When I am writing for a middle grade reader I have to keep in mind the balance between trying to be true to the history and making that history accessible to a young audience. I work for Plimoth Plantation, a living history museum in Plymouth, Massachusetts where we recognize the messiness of history. When viewed from a modern perspective the world was a muddier place. Kids revel in the ideas of no baths for months at a time, the muckheap behind the house for disposing of all sorts of waste, and living in close proximity with cows and chickens and goats. But there is also the moral muddiness as viewed from our place in history. The way natives were treated, women’s place in society, the tight bond of religion and politics and how that impacted people’s daily lives are a few examples of what, in that time period, were considered acceptable views which are now outdated. The challenge for a writer for children is to portray the historic views in authentic context and yet gives the young reader the space to compare those views with how they are perceived today.

So, a clear example from my new book, The Mighty Mastiff of the Mayflower, is the scene where the pilgrims are exploring Cape Cod looking for a place to settle after a tempestuous voyage. At one point they come upon a cache of seed corn and some native graves. From an historic point of view, as written by a contemporary, the find of corn was a gift, one more sign the pilgrims were being watched over and sustained by their God. From their perspective they had a “right” to the corn. A modern interpretation of this event may say the pilgrims were actually stealing corn, clearly not theirs, and left by natives for their own use in spring planting. The balance a writer of historic fiction for children has to strike is presenting the history in an honest way and yet respect the reader enough to allow them to draw conclusions of the actions in the story based on a balanced world view.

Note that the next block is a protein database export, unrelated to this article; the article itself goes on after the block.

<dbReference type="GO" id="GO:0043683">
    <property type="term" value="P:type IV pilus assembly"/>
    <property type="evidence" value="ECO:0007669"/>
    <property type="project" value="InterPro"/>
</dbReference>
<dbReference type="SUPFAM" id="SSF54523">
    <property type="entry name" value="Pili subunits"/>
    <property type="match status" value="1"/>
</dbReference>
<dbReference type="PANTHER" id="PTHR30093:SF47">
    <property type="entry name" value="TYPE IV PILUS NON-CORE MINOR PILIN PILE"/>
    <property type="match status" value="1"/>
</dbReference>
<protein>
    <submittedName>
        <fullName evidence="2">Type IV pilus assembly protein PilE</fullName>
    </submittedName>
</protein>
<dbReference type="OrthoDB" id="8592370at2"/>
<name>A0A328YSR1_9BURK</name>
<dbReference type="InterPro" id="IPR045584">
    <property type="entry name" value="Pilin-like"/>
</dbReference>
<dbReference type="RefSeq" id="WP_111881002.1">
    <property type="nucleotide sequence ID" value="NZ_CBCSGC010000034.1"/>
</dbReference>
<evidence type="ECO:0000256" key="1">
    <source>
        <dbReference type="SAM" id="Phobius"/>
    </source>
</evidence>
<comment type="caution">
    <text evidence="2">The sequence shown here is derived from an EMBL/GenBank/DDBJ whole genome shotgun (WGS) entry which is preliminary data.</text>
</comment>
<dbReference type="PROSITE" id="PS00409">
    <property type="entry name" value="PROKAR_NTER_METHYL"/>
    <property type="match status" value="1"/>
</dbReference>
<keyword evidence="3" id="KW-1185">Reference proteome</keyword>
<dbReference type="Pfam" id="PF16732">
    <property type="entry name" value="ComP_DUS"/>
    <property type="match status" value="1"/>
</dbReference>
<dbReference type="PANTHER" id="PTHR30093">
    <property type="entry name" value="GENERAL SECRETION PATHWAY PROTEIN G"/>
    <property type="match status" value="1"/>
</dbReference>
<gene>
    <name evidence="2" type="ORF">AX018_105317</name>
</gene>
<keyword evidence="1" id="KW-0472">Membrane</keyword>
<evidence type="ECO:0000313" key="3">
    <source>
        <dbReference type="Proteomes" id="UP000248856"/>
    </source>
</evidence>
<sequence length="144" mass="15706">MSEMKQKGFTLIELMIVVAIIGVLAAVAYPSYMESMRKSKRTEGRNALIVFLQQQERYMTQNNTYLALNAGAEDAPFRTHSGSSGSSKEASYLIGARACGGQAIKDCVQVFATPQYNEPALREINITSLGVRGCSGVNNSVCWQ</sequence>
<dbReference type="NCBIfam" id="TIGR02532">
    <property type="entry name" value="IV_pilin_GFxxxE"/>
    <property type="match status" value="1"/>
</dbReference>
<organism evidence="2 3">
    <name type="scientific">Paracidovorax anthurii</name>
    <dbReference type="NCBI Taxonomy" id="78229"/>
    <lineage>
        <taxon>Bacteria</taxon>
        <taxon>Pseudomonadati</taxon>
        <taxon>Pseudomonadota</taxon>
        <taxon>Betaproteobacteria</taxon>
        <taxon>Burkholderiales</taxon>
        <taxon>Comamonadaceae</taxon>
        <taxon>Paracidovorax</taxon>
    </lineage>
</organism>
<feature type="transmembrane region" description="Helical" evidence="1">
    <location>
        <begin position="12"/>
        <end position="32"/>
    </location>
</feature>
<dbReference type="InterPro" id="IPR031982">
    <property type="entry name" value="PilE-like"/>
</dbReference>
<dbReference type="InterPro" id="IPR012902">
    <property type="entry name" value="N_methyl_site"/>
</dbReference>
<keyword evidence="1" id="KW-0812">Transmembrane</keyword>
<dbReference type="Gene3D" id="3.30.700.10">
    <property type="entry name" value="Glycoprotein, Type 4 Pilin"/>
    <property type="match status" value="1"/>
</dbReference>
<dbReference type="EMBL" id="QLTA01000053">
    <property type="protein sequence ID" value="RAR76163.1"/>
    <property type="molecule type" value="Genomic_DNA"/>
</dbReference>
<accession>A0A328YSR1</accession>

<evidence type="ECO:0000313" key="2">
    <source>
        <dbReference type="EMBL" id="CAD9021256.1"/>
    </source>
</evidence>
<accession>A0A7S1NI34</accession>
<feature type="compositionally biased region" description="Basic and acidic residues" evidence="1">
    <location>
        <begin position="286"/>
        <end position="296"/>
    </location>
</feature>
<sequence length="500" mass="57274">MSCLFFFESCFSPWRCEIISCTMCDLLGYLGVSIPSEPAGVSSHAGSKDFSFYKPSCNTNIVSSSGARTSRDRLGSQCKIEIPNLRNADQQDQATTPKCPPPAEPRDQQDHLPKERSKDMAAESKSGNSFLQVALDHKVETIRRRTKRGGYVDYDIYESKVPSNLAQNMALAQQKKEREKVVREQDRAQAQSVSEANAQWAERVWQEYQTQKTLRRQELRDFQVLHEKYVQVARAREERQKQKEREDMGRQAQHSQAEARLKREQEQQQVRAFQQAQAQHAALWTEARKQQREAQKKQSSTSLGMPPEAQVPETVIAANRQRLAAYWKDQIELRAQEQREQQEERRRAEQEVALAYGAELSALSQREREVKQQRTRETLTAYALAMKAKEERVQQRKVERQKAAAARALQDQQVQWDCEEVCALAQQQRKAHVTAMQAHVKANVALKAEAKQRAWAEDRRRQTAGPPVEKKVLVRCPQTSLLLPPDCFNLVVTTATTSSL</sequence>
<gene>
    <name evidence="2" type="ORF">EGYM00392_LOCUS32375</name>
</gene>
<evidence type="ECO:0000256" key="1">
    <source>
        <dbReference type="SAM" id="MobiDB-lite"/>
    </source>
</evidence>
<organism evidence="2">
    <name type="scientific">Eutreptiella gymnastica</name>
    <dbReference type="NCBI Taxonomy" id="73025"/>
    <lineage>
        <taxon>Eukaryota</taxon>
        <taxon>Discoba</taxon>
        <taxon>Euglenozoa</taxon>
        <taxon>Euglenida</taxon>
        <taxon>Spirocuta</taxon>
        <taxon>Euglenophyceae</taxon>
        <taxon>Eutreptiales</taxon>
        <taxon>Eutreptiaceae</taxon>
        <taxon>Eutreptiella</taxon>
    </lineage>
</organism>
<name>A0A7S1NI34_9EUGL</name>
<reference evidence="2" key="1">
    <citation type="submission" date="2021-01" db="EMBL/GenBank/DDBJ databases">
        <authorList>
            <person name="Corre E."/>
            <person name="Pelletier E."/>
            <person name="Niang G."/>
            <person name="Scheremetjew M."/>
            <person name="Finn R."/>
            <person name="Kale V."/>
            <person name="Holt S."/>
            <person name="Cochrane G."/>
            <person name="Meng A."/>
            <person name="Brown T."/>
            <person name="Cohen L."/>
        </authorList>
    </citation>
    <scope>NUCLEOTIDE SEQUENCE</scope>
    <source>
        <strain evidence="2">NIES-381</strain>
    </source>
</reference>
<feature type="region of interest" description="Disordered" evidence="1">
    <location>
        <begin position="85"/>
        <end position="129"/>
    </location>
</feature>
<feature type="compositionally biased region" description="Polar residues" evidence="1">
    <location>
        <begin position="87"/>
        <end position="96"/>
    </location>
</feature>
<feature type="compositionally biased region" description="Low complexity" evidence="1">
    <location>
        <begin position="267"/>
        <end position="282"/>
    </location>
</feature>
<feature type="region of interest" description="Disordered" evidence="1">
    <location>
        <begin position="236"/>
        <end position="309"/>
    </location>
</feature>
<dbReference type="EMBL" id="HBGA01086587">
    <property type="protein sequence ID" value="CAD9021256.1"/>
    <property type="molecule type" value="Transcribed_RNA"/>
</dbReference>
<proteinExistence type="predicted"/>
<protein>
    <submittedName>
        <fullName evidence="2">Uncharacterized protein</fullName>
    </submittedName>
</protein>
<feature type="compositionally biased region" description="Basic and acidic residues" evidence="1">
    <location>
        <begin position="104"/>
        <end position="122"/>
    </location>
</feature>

What does The Mighty Mastiff of the Mayflower offer to children's literature ?